Brandon Thompson

Brandon Thompson

NORRISTOWN — A Reading man who was on parole for a previous conviction for murder faces new charges for his alleged role in the gunshot slaying of a man during a home invasion robbery in Norristown.

Rashaan Aaron “Heavy” Stevenson, 34, of the 500 block of Walnut Street, was arraigned on Friday before District Court Judge Gregory Scott in Norristown on charges of first-, second- and third-degree murder, conspiracy to commit murder, burglary, robbery, simple assault, recklessly endangering another person and possession of an instrument of crime in connection with his alleged role in the April 2, 2019, gunshot slaying of Alonzo J. Anthony in Norristown.

Stevenson was remanded to the county jail in Lower Providence without bail to await a Nov. 4 preliminary hearing on the charges before District Court Judge Margaret Hunsicker.

Stevenson is the second man charged in connection with Anthony’s slaying.

In September 2019, authorities arrested Brandon M. “B-Dubb” Thompson, 33, who listed addresses in the 100 block of Main Street, Harleysville, and the 300 block of James Street, Norristown, on murder-related charges in connection with the alleged homicide. Thompson is currently awaiting trial on the charges in Montgomery County Court.

An investigation began about 10:53 p.m. April 2, 2019, when Norristown police responded to a report of “gunshots and screaming” at an apartment in the 300 block of East Fornance Street, according to a criminal complaint filed by county Detective William Mitchell and Norristown Detective Charles Leeds.

Officers found Anthony, 28, in an apartment hallway, dead from gunshot wounds.

An autopsy determined Anthony died as a result of multiple gunshots. A projectile was recovered from Anthony’s head, according to the criminal complaint.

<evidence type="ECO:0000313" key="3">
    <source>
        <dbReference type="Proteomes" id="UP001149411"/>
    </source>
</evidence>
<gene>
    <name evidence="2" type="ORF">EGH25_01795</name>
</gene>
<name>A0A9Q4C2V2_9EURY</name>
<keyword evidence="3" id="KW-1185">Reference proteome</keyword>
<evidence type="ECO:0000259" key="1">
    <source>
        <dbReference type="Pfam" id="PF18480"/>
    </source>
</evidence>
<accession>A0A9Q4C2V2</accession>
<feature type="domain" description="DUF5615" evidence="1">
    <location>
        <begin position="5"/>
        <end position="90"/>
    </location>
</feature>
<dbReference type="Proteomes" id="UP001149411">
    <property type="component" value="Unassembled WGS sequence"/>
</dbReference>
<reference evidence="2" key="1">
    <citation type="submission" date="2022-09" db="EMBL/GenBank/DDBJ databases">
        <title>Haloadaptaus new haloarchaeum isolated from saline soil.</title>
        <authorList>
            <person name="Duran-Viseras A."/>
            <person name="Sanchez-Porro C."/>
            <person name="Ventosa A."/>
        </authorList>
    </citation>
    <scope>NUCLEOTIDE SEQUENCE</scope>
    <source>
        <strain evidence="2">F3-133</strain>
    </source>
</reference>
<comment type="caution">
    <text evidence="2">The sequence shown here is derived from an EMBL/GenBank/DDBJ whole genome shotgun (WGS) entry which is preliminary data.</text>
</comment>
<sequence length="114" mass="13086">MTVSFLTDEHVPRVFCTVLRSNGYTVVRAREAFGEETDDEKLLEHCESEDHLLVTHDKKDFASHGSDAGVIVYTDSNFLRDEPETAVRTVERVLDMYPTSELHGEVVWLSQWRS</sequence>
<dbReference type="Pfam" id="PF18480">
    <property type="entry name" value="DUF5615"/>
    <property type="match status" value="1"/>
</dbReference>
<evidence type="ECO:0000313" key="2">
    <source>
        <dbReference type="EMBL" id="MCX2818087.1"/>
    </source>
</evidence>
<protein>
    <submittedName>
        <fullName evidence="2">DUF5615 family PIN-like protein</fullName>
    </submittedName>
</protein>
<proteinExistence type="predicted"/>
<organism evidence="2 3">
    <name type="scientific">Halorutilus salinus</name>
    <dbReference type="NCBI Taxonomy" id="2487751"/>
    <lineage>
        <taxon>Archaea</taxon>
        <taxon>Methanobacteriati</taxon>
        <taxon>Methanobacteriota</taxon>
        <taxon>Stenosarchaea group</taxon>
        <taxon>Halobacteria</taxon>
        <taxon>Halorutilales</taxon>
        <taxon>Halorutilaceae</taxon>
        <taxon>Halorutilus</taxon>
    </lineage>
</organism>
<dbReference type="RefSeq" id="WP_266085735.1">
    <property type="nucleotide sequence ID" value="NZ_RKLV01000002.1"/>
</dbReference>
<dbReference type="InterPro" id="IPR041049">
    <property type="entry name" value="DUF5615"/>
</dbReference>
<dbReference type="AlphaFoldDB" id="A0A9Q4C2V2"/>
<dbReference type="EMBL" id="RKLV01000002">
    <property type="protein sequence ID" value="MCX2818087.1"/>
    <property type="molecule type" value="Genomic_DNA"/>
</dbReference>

A woman who resided with Anthony was present during the alleged home invasion robbery, according to detectives. The woman told detectives two masked men armed with guns entered the apartment and fired gunshots, striking Anthony. Two children also were inside the apartment at the time and were not injured, according to court papers.

The female witness told detectives that Anthony sold Percocet pills and marijuana and around the time of the alleged homicide Anthony either just ran out or had just replenished his supply of Percocet pills, according to the arrest affidavit.

The alleged intruders fled from the residence with cash, marijuana and a cellphone, according to the criminal complaint.

Detectives recovered two fired and one unfired 9mm caliber cartridge casings at the scene. Detectives also collected video surveillance footage from the area of the crime scene, according to court papers.

According to the surveillance footage, within a minute of the 911 call, one suspect was observed running from East Fornance Street onto Green Valley Road along a fence line and then onto westbound Wood Street. Three minutes later, a second suspect was observed running in the same direction along the fence line and then across a parking lot to Wood Street, according to the criminal complaint. The second suspect was observed removing clothing while fleeing.

Investigators found a black, knit hat on Green Valley Road near East Fornance Street along the fence line of the Church of God, according to the arrest affidavit.